From Glastonbury Festival’s endorsement of reusable water bottles, to reports of a surge in demand for paper straws, sustainable packaging remains high on the news agenda.
In fact, a recent study revealed 68% of UK shoppers say the environmental impact of a product’s packaging now affects their decision to purchase that product.
It is worth remembering that cardboard boxes contain, on average, 75% recycled fibres and more than 80% of the cardboard we use in the UK is recycled, making it a truly sustainable packaging material.
So, what does it mean for packaging to be sustainable? At Beyond the Box, we believe sustainable packaging materials should be recyclable, renewable, reusable and biodegradable – and cardboard is a material that ticks all four of those boxes.
But, while you’re likely to be confident on a number of these words’ definitions, many of us are less sure about what it means for a packaging resource to be ‘renewable’. Scroll on for the facts.
What does ‘renewable’ mean?
According to the Oxford dictionary, a renewable resource is one which is not depleted when used. In other words, it’s something that is replenished by the environment over relatively short period of time.
Why is this important?
Unlike non-renewable materials, renewable resources are those which won’t become exhausted. This means we can use the resource now, and in the future.
Where does cardboard come in?
Cardboard is a renewable material as paper – which is used to create it – is made from a natural, renewable resource, wood. It literally grows on trees. Wood can be produced in an endless cycle thanks to sustainable forest management.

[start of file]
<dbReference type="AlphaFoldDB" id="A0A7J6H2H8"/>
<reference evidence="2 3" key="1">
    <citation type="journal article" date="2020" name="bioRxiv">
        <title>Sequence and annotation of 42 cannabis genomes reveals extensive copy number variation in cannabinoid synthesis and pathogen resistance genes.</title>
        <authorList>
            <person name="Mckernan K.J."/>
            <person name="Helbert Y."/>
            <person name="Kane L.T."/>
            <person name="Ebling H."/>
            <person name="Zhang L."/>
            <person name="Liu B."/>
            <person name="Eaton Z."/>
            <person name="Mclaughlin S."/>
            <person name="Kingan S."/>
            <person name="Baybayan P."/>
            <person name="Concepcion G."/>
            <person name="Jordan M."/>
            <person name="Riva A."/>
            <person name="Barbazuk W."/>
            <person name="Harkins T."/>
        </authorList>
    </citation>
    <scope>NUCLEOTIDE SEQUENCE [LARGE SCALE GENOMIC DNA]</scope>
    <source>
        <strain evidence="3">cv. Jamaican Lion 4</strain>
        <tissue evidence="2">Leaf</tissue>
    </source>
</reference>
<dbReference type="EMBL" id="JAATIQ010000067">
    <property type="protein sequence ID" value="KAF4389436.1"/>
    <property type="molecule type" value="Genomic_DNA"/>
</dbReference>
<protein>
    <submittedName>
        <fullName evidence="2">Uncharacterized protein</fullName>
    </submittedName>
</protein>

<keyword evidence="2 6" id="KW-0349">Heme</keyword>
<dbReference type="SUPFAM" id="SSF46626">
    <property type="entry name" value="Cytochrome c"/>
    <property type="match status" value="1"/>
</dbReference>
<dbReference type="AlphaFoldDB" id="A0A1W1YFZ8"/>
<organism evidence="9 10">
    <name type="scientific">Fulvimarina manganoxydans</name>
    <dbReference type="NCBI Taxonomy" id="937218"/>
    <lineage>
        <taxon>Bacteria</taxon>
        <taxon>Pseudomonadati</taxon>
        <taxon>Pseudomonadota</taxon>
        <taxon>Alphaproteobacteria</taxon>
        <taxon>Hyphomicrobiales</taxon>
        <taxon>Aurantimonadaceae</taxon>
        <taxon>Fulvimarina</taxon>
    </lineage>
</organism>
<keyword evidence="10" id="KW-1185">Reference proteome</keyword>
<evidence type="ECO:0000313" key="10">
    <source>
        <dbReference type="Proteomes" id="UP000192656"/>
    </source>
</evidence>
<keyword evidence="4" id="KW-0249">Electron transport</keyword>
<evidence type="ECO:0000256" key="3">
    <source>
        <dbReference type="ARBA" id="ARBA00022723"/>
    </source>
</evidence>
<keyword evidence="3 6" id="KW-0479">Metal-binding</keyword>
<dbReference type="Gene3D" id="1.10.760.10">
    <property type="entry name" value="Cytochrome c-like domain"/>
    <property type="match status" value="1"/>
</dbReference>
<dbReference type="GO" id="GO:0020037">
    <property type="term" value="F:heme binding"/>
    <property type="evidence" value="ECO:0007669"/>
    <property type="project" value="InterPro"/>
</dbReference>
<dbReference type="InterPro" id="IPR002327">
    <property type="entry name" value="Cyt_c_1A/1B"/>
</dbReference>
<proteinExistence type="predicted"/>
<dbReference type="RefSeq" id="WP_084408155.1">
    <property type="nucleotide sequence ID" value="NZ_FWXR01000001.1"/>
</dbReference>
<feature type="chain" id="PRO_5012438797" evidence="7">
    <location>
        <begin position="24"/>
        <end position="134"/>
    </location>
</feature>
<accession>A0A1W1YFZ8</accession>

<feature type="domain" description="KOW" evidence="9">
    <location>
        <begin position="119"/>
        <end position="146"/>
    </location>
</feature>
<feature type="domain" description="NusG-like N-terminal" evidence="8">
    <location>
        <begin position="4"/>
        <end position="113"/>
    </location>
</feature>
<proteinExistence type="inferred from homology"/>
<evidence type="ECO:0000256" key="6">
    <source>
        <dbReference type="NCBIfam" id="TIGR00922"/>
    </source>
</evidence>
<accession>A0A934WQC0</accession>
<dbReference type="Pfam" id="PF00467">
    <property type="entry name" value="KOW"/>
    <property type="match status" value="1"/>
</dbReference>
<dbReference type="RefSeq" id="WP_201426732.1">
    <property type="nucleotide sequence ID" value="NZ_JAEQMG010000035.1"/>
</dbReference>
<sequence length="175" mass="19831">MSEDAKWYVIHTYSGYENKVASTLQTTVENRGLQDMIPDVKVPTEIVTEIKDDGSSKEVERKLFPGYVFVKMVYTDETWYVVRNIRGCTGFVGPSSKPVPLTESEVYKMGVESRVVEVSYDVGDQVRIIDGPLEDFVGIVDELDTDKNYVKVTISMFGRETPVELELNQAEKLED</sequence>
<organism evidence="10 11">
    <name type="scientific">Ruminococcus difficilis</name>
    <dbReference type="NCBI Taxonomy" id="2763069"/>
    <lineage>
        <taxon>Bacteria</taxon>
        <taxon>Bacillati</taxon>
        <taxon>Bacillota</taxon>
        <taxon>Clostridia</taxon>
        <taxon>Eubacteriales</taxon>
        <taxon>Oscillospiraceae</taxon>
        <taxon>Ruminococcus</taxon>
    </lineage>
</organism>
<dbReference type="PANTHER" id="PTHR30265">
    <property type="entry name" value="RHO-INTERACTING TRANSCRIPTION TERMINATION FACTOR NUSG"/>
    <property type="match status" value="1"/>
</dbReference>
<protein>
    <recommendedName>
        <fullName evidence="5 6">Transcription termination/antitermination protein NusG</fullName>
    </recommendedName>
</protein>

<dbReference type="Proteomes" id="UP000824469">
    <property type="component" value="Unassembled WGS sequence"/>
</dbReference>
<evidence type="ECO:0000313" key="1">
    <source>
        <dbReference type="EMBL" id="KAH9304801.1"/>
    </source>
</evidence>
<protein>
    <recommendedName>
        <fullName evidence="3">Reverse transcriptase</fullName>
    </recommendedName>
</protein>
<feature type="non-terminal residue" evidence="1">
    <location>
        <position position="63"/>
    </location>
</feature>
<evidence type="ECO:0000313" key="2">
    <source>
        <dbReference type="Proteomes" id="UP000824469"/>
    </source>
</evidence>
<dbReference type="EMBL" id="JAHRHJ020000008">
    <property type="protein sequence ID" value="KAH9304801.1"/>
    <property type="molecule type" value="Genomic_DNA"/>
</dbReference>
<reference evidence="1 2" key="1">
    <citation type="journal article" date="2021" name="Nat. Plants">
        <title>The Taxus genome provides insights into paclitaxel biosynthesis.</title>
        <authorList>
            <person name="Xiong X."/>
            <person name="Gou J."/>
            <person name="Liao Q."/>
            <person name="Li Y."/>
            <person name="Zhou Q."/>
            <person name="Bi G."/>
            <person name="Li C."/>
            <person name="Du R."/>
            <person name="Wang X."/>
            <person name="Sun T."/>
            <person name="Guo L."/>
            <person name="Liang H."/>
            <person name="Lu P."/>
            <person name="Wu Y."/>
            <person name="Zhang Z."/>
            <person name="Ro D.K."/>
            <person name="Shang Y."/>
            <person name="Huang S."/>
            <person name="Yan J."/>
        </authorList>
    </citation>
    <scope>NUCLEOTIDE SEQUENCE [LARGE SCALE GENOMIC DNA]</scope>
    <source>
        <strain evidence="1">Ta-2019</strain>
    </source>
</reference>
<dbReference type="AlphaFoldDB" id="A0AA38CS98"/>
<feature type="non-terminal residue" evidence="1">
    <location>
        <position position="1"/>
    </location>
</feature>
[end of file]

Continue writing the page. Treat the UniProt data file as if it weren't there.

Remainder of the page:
How does sustainable forest management work?
The paper used to create cardboard is typically certified by FSC (Forest Stewardship Council) or PEFC (the Programme for the Endorsement of Forest Certification).
Typically, for every tree harvested to make paper-based materials like cardboard, three more are planted. Across Europe, this means the equivalent of 1,500 football pitches-worth of trees are planted every single day.
Thanks to a rigorous re-planting agenda, European forests have been steadily growing in size. In the ten years between 2005 and 2015, they expanded by almost 17,000 square miles – an area the size of Switzerland. These growing trees absorb CO2 from the atmosphere.
What does this mean for me?
This means you can rest assured that the cardboard boxes arriving on your doorstep after an online shopping haul, keeping your pizza delivery warm or lending a helping hand when you’re packing up and moving house, started life in forests which are managed responsibly and sustainably. Good news, all round!
What’s more, as the UK’s sustainable packaging material, cardboard will be just as important for many years to come.